1863: Andrew Durfee to Stephen Durfee

This letter is written by Andrew Durfee (1840-1865), the son of Stephen Durfee (1812-1886) and Sarah Marshall (1816-18xx) of Fall River, Newport county, Rhode Island.

Andrew mustered into Co. D, 1st Rhode Island Cavalry as a private in mid-December 1861. He was captured at Middleburg, Virginia. where the regiment was badly routed on 18 June 1863, and paroled on 23 July 1863 at City Point, Virginia. He was captured again at Sulfur Springs, Virginia, on 14 October 1863. He spent the next 18 months at Libby and Andersonville, being paroled 27 February 1865 at N. E. Ferry, North Carolina, only to die of pneumonia in the General Hospital in Wilmington, North Carolina within a month.

I could not find an image of Andrew but here is Lyman Aylesworth of the 1st Rhode Island Cavalry. Lyman barely escaped capture at the Battle of Middleburg (VA) on June 17/18, 1863 when most of his comrades were taken prisoner. His family donated his uniform, sword, enlistment papers and other various accoutrements to the Varnum museum in the 1920s. His shell jacket has been recently conserved. — at Varnum Memorial Armory Museum.


Camp near Potomac Creek
May 12, 1863

Dear Father,

Once more I am in camp. I have escaped the battle without a scar. It was good luck [and] not because we were not under fire. My battalion has had a hard time of it. We were detached after joining Hooker to scout outside of our rifle pits. There was ninety of us drove the Rebs two miles and a half with pistols over the Fredericksburg and Culpeper Road to Ely’s Ford where two regiments of infantry [and] two pieces of artillery was driven back on a double quick. Our runners stationed on the road did not leave their post through all of the firing. The Rebs came in the rear of us afterwards and cut us off but we got away from them and returned with only three wounded.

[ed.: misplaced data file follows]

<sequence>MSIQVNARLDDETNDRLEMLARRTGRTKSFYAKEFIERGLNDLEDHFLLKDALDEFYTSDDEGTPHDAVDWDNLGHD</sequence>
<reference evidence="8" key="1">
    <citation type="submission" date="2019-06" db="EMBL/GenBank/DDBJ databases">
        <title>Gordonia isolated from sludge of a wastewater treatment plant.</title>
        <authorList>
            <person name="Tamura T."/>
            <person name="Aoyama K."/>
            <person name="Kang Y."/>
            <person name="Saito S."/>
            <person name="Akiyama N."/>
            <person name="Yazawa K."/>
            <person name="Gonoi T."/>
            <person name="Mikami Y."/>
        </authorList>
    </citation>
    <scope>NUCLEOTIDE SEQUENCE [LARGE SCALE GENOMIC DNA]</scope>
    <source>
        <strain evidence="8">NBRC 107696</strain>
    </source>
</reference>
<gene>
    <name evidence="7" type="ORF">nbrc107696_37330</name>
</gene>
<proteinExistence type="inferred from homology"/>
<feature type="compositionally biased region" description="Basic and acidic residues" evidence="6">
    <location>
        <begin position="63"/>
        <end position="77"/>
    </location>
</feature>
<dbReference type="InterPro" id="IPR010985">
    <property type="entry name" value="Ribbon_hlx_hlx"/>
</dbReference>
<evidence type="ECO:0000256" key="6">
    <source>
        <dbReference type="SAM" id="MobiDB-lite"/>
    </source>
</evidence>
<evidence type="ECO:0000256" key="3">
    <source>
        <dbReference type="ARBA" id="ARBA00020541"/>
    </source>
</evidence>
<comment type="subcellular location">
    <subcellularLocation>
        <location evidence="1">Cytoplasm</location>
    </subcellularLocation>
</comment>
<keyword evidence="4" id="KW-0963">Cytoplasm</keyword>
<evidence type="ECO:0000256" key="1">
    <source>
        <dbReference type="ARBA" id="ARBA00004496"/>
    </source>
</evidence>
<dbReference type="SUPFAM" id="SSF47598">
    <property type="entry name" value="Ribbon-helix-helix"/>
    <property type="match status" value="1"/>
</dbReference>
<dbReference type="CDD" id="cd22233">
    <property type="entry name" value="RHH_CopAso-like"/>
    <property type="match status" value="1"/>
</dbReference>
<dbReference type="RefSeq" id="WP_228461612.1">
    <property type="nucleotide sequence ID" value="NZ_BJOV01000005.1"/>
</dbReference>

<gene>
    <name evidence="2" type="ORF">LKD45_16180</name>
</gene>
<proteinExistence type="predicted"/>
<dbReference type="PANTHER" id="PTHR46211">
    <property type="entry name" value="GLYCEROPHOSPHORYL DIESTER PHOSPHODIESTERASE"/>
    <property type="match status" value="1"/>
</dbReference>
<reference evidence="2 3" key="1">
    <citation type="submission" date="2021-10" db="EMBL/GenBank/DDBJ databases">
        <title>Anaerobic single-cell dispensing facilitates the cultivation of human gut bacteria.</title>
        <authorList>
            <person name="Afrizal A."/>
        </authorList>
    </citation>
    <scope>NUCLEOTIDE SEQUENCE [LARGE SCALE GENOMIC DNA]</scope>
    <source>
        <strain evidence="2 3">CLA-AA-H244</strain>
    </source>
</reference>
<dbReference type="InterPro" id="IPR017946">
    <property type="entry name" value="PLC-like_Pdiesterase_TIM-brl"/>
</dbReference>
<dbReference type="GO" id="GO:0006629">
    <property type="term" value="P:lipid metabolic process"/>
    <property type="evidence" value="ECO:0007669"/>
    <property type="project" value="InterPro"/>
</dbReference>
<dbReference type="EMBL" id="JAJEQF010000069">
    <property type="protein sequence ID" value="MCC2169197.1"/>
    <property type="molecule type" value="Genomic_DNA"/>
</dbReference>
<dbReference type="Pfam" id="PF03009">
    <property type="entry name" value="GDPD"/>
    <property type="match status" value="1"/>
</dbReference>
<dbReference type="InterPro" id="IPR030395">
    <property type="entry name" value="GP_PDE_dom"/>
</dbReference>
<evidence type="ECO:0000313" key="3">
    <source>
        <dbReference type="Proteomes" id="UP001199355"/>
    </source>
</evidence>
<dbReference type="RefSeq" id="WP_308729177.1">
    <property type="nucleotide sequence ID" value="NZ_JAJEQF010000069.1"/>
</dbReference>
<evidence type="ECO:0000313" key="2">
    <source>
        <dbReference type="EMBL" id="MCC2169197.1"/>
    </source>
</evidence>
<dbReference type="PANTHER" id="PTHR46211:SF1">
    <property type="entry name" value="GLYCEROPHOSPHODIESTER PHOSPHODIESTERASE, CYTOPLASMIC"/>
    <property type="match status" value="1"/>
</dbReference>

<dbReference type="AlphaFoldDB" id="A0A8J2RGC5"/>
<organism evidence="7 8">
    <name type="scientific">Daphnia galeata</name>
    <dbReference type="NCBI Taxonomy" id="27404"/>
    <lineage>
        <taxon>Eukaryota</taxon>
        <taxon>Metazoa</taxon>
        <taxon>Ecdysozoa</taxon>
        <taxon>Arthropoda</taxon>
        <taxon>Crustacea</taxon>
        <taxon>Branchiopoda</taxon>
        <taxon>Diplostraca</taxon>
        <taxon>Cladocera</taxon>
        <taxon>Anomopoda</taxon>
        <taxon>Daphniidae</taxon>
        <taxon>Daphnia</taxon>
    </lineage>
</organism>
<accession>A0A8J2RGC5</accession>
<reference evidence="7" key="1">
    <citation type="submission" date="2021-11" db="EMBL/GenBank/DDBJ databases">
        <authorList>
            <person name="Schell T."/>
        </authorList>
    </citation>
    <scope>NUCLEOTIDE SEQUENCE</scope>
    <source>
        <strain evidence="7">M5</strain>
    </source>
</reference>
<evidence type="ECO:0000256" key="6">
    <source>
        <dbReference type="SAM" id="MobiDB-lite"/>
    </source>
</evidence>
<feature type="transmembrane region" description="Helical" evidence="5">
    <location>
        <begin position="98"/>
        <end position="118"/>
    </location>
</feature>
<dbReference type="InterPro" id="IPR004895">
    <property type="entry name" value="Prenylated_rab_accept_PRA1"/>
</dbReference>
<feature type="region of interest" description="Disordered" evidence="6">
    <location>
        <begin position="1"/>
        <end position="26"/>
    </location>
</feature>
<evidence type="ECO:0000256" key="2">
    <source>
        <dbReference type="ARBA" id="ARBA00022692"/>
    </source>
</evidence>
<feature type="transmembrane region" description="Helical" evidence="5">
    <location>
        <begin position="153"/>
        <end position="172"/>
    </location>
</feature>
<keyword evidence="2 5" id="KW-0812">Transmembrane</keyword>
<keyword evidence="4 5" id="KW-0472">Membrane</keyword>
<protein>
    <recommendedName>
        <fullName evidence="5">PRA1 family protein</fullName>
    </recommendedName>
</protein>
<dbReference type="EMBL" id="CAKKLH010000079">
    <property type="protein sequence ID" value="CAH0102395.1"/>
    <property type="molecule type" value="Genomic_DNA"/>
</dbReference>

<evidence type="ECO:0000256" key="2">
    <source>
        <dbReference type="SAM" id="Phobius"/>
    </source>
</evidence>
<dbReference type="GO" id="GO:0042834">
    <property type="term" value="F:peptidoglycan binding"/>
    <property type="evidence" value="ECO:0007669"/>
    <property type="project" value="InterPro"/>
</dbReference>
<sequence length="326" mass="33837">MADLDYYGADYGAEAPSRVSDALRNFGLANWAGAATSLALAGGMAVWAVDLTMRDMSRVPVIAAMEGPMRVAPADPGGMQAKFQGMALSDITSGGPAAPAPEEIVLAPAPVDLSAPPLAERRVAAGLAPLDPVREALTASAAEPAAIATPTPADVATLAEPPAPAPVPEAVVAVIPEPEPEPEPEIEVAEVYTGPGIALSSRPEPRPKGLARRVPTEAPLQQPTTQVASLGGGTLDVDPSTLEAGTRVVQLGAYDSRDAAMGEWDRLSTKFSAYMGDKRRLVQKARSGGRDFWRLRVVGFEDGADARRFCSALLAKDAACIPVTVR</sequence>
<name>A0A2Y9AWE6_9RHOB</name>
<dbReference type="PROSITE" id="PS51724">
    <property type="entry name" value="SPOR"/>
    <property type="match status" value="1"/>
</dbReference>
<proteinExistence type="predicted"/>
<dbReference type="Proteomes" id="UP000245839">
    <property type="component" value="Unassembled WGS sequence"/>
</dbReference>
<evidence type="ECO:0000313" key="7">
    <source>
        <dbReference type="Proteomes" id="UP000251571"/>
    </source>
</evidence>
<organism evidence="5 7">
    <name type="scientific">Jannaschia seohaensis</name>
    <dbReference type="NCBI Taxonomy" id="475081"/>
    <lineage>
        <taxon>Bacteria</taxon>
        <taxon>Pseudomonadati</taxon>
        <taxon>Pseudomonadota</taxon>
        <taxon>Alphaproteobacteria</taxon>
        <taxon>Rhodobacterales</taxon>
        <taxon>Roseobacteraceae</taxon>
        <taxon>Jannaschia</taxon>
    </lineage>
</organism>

After returning at night with no food for the horses or men all day, we were sent out again to scout outside of our pickets to see if the Rebs were advancing on the right through the woods and while returning, we came upon our pickets across a ravine. Two of our men went ahead to find a path to get inside the [picket line when] the pickets fired on them and right after, a whole brigade opened on us but [we] all escaped unhurt. Some of our men were dismounted and stood in the woods all night to keep from being shot. The General, it seems, after sending us out, gave the pickets orders not to challenge anybody but fire on anyone they saw—and so they fired on us instead of the Rebs. It was a thoughtless piece of work and ought to cost that general his commission.

The report is that Hooker is again across the river but I do not see it so. But we shall cross again soon. I am well and I hope this will find you and Mother the same. Give my love to Libbie and Lida and goodbye for the present. From your ever affectionate son, — Andrew Durfee

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